This Hubble Space Telescope photo of Messier 74 reminds us that spiral galaxies are some of the most beautiful and photogenic residents of the universe. Nearly 70 percent of the galaxies closest to the Milky Way are spirals. New research finds that spiral arms are self-perpetuating, persistent, and surprisingly long lived. Image released April 2, 2013.
Credit: NASA/ESA/Hubble Heritage Team
Spiral galaxies take their name from the winding spiral shape they demonstrate. Most of the galaxies in the universe observed by scientists are spiral galaxies. These twisted collections of stars and gas often have beautiful shapes and are made up of hot young stars.
Characteristics and classifications
Most spiral galaxies contain a central bulge surrounded by a flat rotating disk of stars. Made up of older, dimmer stars, the bulge in the center is thought to contain a supermassive black hole, though observing it can be a challenge. The dim light from the older stars can make the bulge difficult to pinpoint, and there are some spirals that lack this characteristic. The supermassive black hole thought to exist at the center is often blocked by dust and gas surrounding it.
Orbiting the bulge, a rotating disk gives the galaxy its distinctive classification. The disk separates itself into arms that circle the galaxy. These spiral arms contain young stars that shine brightly before their quick demise, as well as a wealth of gas and dust. The brilliant stars are the reason the arms are so well defined.
The exact mechanism for the formation of the spiral arms continues to puzzle scientists. If they were permanent features of the galaxy, they would soon wind up tightly and disappear in less than a billion years. Scientists think they could be a result of density waves traveling through the outer disk. Encounters between galaxies could be a cause of these waves. As two galaxies come near collision, the mass of the one about to be consumed could affect the structure of larger. Another potential cause deals with how the galaxy was initially formed.
Approximately two-thirds of spiral galaxies contain a barred structure through their center, making unbarred spiral galaxies a minority. The Milky Way is one of these, though its bar is a challenge to see and was not suspected until the 1990s. Its barred structure was confirmed in 2005.
In 1926, Edwin Hubble devised a system to classify galaxies. Known as the Hubble sequence, or the "Hubble tuning-fork", it organizes galaxies based on their shape. Spiral galaxies are classified by how tightly wound their arms are, as well as by the presence or absence of a bar.
Spiral galaxies make up roughly 77 percent of the galaxies that scientists have observed. However, they are not thought to be the dominant galaxy type. That honor goes to elliptical galaxies, which spirals are thought to ultimately degrade into. Because elliptical galaxies are made up of older, dimmer stars, they are more challenging to spot. In large, in-depth surveys of patches of the sky, elliptical galaxies have dominated, leading scientists to conclude that they are prevalent throughout the rest of the universe.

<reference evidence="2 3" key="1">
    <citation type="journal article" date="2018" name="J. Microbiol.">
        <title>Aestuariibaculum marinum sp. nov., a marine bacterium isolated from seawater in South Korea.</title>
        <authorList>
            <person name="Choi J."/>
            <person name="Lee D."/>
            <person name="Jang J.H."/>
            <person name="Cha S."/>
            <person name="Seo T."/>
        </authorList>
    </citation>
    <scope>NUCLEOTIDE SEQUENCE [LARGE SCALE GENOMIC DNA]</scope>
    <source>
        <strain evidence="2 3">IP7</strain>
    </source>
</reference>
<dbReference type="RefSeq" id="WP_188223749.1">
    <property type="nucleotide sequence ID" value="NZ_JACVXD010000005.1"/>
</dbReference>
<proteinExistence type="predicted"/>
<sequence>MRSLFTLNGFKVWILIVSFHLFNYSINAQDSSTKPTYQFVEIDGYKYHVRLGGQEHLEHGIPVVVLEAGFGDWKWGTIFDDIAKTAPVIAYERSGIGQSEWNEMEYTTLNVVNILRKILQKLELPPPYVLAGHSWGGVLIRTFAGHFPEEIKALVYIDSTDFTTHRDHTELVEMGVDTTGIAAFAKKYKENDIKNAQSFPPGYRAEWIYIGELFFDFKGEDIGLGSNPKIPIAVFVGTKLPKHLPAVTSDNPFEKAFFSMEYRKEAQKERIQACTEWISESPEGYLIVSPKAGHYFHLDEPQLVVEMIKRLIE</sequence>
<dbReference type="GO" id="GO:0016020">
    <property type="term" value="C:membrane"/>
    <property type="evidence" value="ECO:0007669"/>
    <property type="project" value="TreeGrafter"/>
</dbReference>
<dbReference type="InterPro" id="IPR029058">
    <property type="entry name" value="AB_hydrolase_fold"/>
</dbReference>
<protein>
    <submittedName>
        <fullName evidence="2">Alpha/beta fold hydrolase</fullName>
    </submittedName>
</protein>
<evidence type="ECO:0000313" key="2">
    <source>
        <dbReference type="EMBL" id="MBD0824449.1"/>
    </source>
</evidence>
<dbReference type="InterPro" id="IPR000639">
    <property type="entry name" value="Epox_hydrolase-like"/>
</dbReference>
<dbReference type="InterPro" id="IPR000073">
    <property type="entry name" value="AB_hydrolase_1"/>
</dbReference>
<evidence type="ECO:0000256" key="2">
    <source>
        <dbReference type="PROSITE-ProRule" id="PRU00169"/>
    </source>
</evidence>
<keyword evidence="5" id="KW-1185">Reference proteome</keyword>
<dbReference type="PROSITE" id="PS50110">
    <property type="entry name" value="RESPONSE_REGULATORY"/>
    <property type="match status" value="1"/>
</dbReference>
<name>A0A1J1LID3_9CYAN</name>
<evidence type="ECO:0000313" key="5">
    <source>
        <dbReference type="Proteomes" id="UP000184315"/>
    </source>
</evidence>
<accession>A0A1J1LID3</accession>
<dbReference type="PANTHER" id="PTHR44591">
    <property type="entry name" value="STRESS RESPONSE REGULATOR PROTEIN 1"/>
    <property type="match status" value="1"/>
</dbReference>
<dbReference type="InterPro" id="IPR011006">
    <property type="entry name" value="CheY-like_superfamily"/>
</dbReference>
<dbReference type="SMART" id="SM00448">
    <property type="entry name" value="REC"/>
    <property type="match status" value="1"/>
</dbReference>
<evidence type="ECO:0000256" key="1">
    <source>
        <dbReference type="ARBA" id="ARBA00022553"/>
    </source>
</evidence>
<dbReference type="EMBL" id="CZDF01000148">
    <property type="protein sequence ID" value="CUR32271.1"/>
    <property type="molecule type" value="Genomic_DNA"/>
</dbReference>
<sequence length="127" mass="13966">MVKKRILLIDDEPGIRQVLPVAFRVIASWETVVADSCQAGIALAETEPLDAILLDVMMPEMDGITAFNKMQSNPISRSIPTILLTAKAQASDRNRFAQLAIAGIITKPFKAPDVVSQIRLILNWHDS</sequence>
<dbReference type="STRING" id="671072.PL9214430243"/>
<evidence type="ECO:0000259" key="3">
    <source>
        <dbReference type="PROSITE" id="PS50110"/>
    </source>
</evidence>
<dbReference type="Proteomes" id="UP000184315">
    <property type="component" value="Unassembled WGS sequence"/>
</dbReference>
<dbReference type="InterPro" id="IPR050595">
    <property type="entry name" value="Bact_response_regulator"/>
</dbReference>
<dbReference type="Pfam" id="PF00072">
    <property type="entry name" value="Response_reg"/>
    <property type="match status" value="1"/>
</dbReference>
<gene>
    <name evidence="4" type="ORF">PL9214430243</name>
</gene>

History and formation
Spiral galaxies are filled with gas and dust, which results in a wealth of star formation. They are considered to be younger than elliptical galaxies, which contain less dust and form fewer stars.
Spiral galaxies come in a wide variety of shapes. Roughly 60 percent of spiral galaxies contain multiple arms, while another 10 percent have only two. Approximately 30 percent of spiral galaxies lack well-defined arms, as their features have faded over time.
These twisted galaxies range from a billion to a trillion times as massive as the sun. The visible disk can be anywhere from 10 to 300 thousand light-years across. The largest known spiral galaxy is NGC 6872, which is 522,000 light-years across from the tips of its outstretched spiral arms, about 5 times the size of the Milky Way.
In the early universe, galaxies frequently collided and interacted with one another, so the spiral shape of these ancient giants would have been quickly disrupted. The oldest observed spiral galaxy, BX442, is approximately 10.7 billion years old. Because of the correlation between the distance and the amount of time it takes light to travel, scientists are able to see the galaxy only 3 billion years after the Big Bang formed the universe. [Big Bang to Now in 10 Easy Steps]
According to current scientific thought, as spirals burn through their gas and dust and star formation slows, they will lose their spiral shape and move on to the next stage of galactic evolution, elliptical galaxies.